Arouse in them them an eager want

On January this year, I began sharing with you some Droplets of profound paradigms from the book of Dale Carnegie: How To Win Friends And Influence People.

So, I started on January 25 with Chapter 1, sharing some universal, timeless, and obvious principles of human interaction. In 12 droplets, we have learned that sharp uncalled for criticisms and verbal attacks to other people are simply and obviously incapable of producing any useful results. Verbal attacks are blatantly futile.

Fourteen excerpts from Chapter 2 followed next. If chapter one tells us what to avoid—sharp criticism of other people; chapter two tells us what to do instead. Instead of criticizing others, let’s learn to appreciate. All people have strengths and weakness. So instead of highlighting other people’s weaknesses and faults, why not highlight their strengths by praising them?

In this next wave of universal, timeless, and obvious Droplets of principles, I will be posting 6 excerpts from Chapter 3. This time the focus is no longer on what we need to avoid or what we need to do; the focus now is on what we want other people do because of what we have avoided and what we have chosen to do.

This is about how other people respond to our way of dealing with them. We want to stir their positive emotion and arouse in them an eager want. The question is, how are we going to that?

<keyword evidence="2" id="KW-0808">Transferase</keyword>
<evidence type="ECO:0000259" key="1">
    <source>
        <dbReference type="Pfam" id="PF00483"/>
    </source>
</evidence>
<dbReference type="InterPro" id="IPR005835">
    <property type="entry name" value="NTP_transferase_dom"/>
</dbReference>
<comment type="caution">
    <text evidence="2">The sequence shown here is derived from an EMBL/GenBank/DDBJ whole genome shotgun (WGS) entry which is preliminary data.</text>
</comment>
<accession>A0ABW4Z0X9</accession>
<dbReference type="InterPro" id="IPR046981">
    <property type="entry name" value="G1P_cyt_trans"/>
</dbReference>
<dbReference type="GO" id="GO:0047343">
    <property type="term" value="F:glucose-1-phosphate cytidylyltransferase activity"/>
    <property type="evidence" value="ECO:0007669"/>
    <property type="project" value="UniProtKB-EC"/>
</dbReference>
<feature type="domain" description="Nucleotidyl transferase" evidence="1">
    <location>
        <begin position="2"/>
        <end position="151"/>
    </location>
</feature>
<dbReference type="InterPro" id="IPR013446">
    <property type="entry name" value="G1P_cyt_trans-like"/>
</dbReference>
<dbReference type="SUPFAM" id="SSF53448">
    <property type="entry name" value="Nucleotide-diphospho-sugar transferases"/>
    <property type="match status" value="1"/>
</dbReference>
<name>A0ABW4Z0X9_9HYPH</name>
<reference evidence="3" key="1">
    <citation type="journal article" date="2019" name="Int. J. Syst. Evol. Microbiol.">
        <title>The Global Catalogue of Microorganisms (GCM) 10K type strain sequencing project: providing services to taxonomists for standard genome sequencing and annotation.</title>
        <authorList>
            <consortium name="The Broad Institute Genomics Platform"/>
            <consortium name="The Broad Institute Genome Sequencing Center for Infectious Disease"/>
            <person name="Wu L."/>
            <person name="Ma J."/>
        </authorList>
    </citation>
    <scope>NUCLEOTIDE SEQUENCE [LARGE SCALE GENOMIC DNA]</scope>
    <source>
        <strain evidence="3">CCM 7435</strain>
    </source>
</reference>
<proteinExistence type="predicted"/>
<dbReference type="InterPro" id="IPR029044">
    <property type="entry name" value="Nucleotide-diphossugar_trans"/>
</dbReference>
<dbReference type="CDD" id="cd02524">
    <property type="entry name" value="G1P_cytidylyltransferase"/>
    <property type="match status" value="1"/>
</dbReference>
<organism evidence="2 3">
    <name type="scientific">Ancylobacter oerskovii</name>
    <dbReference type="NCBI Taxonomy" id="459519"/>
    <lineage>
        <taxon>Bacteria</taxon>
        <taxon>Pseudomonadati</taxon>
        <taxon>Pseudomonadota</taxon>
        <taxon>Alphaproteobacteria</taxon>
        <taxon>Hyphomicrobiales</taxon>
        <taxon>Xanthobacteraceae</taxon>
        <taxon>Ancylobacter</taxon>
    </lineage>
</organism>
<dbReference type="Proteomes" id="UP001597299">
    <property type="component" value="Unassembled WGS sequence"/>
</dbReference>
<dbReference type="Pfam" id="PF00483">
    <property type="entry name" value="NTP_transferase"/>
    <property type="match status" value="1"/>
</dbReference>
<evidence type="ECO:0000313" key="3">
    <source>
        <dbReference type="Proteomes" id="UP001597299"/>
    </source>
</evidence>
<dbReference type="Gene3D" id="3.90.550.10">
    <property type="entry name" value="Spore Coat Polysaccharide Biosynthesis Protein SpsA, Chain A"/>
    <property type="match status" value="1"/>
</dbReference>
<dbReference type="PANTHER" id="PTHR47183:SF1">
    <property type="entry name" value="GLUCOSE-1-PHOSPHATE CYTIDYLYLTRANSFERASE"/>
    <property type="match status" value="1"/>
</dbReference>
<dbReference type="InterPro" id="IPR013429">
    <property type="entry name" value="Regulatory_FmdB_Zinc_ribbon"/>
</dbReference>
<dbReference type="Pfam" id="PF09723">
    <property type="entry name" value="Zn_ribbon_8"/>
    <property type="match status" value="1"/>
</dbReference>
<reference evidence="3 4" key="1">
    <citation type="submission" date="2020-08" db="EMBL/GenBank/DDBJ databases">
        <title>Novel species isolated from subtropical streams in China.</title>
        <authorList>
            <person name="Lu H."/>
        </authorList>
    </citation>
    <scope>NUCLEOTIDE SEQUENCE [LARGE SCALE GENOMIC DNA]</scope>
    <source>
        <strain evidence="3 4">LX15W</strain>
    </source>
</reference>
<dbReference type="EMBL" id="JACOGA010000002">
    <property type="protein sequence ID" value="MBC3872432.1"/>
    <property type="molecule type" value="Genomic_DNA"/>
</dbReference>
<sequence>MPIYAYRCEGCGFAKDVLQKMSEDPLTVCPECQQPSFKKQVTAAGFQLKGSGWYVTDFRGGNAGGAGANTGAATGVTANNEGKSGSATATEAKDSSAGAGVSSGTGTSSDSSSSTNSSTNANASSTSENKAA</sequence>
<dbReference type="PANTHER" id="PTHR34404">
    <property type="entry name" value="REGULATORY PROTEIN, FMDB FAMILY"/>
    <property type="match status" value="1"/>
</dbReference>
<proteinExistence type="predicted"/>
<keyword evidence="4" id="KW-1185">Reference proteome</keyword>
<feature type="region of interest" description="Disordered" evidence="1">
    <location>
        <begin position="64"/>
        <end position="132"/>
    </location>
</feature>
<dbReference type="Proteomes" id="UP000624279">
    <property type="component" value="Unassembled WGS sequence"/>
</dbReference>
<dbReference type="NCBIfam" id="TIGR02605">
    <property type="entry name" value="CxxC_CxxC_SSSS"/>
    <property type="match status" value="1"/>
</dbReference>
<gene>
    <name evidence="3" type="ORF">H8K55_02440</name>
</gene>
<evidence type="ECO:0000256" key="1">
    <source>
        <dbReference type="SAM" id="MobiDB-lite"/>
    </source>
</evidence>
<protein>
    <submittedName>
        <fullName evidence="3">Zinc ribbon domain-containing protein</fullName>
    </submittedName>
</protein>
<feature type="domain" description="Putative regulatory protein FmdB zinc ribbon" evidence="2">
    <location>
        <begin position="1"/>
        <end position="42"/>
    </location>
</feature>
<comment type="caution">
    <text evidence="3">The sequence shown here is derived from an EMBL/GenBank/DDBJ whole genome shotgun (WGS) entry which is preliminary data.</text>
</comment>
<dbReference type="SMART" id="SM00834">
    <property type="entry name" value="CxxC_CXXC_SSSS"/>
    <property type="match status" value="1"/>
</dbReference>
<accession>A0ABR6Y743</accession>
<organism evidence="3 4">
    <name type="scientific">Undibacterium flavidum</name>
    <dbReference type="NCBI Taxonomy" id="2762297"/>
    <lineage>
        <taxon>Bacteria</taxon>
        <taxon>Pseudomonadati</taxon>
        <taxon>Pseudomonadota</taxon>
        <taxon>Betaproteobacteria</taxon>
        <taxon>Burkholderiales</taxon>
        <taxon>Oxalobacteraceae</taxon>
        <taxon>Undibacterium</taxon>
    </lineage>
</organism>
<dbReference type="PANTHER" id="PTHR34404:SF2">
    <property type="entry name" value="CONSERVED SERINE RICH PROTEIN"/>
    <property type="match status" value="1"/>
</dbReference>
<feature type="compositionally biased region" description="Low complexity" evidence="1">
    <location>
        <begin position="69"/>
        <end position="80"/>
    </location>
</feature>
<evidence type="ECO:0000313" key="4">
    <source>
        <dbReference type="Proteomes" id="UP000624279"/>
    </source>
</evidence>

We Can Learn From Others

Emerson said, “Every man I meet is my superior in some way. In that, I learn of him.

If that was true of Emerson, isn’t it likely to be a thousand times more true of you and me? Let’s cease thinking of our accomplishments, our wants. Let’s try to figure out the other person’s good points. Then forget flattery. Give honest, sincere appreciation. Be “hearty in your approbation and lavish in your praise,” and people will cherish your words and treasure them and repeat them over a lifetime—repeat them years after years after you have forgotten them.

How to Win Friends and Influence People|Page 31


One of the most neglected virtues of our daily existence is appreciation.

Somehow, we neglect to praise our son or daughter when he or she brings home a good report card, and we fail to encourage our children when they first succeed in baking a cake or building a birdhouse. Nothing pleases children more than this kind of parental interest and approval.

How To Win Friends and Influence People|Page 30
Related post: Appreciation can make a day…